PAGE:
New plan allows employees to ‘SHOP’ for health insurance

Instead of choosing a single health care plan for employees, imagine offering them a wide variety of plan options from various insurance companies.

“Employee Choice,” a new feature of the Affordable Care Act’s Small Business Health Options Program (SHOP) Marketplace, will now afford that opportunity. Wisconsin is one of 14 states offering Employee Choice in 2015.

Beginning Saturday, Nov. 15, employers with 50 or fewer full-time equivalent employees can choose to offer Employee Choice when they apply for SHOP coverage online. In the meantime, they can find out if they qualify for SHOP and preview 2015 SHOP plans and estimated prices by visiting www.healthcare.gov/small-businesses.

“There’s been a push toward giving employees more choices when it comes to health insurance,” said Sarah Fowles, an employee benefits attorney at Milwaukee-based Quarles & Brady LLP, of the reason for Employee Choice. “Some employees, for example, might be comfortable with a higher deductible, and others might want a lower deductible option in exchange for paying a higher premium.”

The way Employee Choice works is that it allows employers to select a plan category (Bronze, Silver, Gold or Platinum) to offer to employees. Employees can then choose any plan in the selected category from any insurance company participating in SHOP in their area.

An employer is obligated to pay 50 percent of the employee’s premium for the tier the employer selects, according to Ralph Bultman of Brookfield-based Bultman Financial Services Inc. He also said an employer is not obligated to pay any of the premiums for spouses or children.

The array of choices will vary based on location and the number of insurers who participate in the SHOP Marketplace, according to Fowles. Thus, employers might be able to offer anywhere from two to 20 options through Employee Choice.

The number of options for a company will be identified once the employer fills out an application, but it is likely Wisconsin companies may have a good amount of options as Fowles said the state has a robust insurance market. That said, there are more insurers providing coverage in Milwaukee County than in remote areas of the state.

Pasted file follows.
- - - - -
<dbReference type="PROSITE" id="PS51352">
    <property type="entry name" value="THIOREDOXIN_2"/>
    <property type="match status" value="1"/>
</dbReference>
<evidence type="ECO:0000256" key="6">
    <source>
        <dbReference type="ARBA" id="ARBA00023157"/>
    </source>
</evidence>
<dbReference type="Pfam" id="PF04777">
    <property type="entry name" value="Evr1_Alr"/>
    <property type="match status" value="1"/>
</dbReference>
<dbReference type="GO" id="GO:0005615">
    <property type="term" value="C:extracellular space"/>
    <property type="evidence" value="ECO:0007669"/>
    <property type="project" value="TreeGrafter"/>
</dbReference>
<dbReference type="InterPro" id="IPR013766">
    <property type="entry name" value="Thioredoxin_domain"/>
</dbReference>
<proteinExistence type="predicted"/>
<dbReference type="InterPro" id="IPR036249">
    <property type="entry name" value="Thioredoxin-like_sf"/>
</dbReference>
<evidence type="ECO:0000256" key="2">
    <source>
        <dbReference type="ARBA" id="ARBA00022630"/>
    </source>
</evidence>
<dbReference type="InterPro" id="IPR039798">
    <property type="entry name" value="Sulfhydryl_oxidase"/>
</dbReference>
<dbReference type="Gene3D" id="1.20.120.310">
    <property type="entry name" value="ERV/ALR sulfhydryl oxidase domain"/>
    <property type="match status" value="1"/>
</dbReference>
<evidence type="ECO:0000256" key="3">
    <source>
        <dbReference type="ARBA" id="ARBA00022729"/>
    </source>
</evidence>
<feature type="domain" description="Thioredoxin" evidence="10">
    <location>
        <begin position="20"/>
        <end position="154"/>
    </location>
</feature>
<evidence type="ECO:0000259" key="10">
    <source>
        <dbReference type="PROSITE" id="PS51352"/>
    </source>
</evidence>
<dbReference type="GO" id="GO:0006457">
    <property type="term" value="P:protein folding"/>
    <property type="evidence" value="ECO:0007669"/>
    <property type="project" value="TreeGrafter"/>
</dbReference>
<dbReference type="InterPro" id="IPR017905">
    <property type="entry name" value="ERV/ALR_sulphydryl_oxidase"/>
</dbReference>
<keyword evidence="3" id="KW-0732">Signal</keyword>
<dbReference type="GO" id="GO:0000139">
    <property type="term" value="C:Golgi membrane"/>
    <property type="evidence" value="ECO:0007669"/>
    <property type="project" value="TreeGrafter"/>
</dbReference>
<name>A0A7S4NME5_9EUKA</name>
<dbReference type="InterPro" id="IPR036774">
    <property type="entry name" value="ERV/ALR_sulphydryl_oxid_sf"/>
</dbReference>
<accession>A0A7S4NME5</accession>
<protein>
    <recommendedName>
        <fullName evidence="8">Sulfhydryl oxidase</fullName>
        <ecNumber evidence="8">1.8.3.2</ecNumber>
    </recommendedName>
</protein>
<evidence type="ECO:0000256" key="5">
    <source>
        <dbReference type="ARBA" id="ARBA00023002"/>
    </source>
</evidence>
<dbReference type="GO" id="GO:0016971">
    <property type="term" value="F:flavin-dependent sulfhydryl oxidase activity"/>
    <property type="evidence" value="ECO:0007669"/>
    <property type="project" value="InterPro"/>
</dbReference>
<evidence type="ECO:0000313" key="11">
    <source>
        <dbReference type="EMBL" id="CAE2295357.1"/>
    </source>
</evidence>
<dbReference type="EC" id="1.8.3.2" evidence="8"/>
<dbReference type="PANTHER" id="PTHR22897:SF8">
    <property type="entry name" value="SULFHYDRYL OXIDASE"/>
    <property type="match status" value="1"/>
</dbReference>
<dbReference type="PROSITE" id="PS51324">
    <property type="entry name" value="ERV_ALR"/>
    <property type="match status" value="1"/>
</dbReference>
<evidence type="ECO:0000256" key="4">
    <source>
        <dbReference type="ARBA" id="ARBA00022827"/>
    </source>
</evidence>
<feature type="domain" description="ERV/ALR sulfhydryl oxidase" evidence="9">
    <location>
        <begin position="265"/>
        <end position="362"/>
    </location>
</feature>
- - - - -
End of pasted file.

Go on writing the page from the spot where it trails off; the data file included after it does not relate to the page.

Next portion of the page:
After employers submit their applications, they will also learn exactly how much they will pay for any plan they choose.

Fowles noted that it would be advantageous for employers to apply for SHOP coverage between Saturday (Nov. 15) and Monday, Dec. 15. Ordinarily, 70 percent of employees who are offered coverage must enroll in a plan in order for a company to participate in SHOP, but that minimum participation requirement is waived if an employer applies in that month time period.

“That requirement can be difficult for some employers,” she said. “To get 70 percent of employees to sign up, employers have to contribute more. That can be a real sticking point for small employers, and that’s why many don’t offer insurance.”

Although the 70 percent requirement would be enforced, employers can apply for SHOP coverage anytime throughout the year. There is no restricted enrollment period like there is in the Individual Marketplace.

Another benefit to SHOP, according to Fowles, is that some employers may be eligible for the Small Business Health Care Tax Credit, which she said reduces the cost of premiums up to 50 percent depending on the type of employer and size of the business.

Employee Choice does, however, have a few drawbacks, she said.

For one, private employers are required by the Employee Retirement Income Security Act to provide employees with numerous disclosures about their health coverage.

“If you have a bunch of employees enrolled in different plans by different insurers, the disclosure obligations get really complex and could get confusing from the employer’s perspective,” Fowles said. “When there’s one insurer, it’s easier to manage the flow of information.”

Currently, employers work with insurance brokers who in turn work with insurers, but she said another potential downside of Employee Choice is that it adds the fourth entity of SHOP.

“When you add another person or entity to the mix it just ups the possibility that mistakes can be made,” she said.

To learn more about SHOP and Employee Choice, visit www.healthcare.gov or talk to your insurance broker.

Hilary Dickinson is a staff reporter at BizTimes Milwaukee.

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